Google, Facebook accused of trying to rig tIrish abortion referendum - TechSource International - Leaders in Technology News

Google, Facebook accused of trying to rig Irish abortion referendum

Scheduled to be held on May 25.
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Google and Facebook have stopped accepting ads from groups outside of Ireland for the forthcoming abortion referendum.

Google and Facebook have stopped accepting ads from groups outside of Ireland for the forthcoming abortion referendum.

Alphabet Inc’s Google and Facebook have stopped accepting ads from groups outside of Ireland related to the forthcoming abortion referendum.

The move comes amid growing concern from politicians and activist including the country’s 39-year-old pro-abortion Prime Minister Leo Varadkar, about outside influence ahead of the vote on repealing Ireland’s abortion ban. On May 25th, Irish citizen will vote to repeal the country’s 1983 constitutional amendment recognising “the right to life of the unborn and, with due regard to the equal right to life of the mother.”

Pro-abortion camp is being heavily bolstered by support from Leo Varadkar's Labour government.

Pro-abortion camp is being heavily bolstered by support from Leo Varadkar's Labour government.

The Search giant announced May 9 that it would ban all ads from ads from its search engine and the YouTube video sharing website. The move follows an earlier announcement by Facebook that it would only allow adverts relating to the referendum to be bought by organisations located within the Republic of Ireland. Google and Facebook's actions,  unsurprisingly were widely welcomed by the pro-abortionist camp. Conversely, pro-life campaigners were sharply critical of the decision alleging a combined conspiracy by the Irish Labour government, pro-abortion groups and the left inclined tech giants. The enthusiastic welcome for the decision from pro-choice groups “says it all,” they said.

“Following our update around election integrity efforts globally, we have decided to pause all ads related to the Irish referendum on the Eighth Amendment,” a Google spokesperson told The Guardian.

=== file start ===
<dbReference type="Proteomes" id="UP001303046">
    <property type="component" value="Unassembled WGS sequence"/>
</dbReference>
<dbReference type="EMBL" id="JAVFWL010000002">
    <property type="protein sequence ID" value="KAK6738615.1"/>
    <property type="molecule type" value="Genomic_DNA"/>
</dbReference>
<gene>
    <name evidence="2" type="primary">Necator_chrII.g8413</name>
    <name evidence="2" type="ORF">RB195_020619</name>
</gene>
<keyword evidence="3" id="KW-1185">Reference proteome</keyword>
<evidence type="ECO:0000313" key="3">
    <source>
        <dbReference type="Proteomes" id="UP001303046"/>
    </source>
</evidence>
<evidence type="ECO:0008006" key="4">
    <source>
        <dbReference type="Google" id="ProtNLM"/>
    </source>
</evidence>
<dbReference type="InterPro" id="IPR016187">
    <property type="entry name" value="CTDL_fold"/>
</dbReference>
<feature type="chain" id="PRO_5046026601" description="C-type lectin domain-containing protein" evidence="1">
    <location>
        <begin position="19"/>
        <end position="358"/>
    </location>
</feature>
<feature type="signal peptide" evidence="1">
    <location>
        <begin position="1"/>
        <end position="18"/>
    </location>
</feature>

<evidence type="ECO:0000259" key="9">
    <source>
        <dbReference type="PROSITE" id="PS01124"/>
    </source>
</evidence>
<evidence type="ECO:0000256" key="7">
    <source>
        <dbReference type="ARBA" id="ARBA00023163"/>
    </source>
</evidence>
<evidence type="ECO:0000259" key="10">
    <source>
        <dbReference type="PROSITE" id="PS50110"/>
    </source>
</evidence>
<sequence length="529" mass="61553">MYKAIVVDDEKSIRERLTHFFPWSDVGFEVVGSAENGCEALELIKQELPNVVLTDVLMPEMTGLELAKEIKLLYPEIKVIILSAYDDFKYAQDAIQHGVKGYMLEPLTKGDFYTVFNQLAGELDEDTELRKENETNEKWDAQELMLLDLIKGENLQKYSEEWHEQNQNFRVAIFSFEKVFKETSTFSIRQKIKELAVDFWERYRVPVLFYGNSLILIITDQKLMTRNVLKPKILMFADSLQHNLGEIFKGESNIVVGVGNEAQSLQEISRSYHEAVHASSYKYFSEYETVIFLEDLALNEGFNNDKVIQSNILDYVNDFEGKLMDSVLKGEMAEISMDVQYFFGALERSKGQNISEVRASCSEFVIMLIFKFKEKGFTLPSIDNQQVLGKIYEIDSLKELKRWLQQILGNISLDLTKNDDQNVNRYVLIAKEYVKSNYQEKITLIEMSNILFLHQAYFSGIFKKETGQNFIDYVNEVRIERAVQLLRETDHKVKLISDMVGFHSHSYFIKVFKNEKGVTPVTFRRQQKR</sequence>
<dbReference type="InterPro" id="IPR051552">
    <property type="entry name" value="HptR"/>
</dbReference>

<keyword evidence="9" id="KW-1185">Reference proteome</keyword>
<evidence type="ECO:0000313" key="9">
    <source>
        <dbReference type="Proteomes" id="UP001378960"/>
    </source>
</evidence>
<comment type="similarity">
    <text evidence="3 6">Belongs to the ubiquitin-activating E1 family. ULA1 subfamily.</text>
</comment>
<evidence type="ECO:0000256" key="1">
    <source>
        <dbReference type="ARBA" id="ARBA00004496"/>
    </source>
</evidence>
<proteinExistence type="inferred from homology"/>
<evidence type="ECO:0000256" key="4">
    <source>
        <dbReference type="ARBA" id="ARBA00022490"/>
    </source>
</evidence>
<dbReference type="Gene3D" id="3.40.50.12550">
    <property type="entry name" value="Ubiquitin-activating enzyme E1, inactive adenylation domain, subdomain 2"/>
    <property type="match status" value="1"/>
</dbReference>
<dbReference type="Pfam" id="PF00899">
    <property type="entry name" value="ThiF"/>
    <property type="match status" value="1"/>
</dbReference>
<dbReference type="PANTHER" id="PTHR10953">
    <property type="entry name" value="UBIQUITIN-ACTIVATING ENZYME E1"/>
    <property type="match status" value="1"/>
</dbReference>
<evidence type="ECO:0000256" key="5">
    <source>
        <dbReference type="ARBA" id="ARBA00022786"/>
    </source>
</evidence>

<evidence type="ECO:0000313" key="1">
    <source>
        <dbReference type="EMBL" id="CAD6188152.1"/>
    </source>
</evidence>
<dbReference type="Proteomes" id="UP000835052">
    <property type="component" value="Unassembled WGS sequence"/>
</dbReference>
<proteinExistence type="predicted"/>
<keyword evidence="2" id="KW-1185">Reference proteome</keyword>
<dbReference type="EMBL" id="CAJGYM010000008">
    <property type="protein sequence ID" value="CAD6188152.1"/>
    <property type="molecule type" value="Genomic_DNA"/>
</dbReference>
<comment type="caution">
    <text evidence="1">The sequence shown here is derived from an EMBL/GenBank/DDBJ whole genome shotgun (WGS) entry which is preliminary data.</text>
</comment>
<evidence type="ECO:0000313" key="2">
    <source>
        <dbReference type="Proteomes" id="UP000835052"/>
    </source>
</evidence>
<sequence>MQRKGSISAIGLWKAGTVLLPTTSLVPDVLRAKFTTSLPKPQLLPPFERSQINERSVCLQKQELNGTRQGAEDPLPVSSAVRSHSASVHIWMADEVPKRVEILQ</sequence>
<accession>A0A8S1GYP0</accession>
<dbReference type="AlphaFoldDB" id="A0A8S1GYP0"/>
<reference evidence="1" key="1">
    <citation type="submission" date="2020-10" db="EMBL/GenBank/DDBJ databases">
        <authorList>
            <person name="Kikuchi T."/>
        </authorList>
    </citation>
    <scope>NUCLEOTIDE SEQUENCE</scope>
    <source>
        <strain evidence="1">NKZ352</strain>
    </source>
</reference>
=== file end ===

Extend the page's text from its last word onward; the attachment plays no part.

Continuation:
However, John McGuirk, communications director for Save the Eighth, disagrees and has accused the tech majors of trying to rig the referendum. “Online was the only platform available to the ‘no’ campaign to speak to voters directly. That platform is now being undermined, in order to prevent the public from hearing the message of one side,” McGuirk said.

Independent observers have however criticised the stance of the tech giants for clearly putting the ‘no’ side at a big disadvantage. 

Independent observers have however criticised the stance of the tech giants for clearly putting the ‘no’ side at a big disadvantage. 

Analysts say the powerful pro-abortion lobby was behind the move to influence the tech giants to stop accepting ads as they feared, the recent 10 percent swing against repeal has boosted pro-life advocates in the final weeks of the campaign. Independent observers have also criticised the actions of the tech majors for clearly putting the ‘no’ side at a big disadvantage. They argue that the pro-life camp are being silenced and there’s a total blackout for “as a result of being left out of the debate by the mainstream media.”

Meanwhile, Bishop Denis Brennan of the Diocese of Ferns said the move of the Irish leftist government “will strip the voiceless of their most fundamental right and make all talk of any other human rights irrelevant for them.”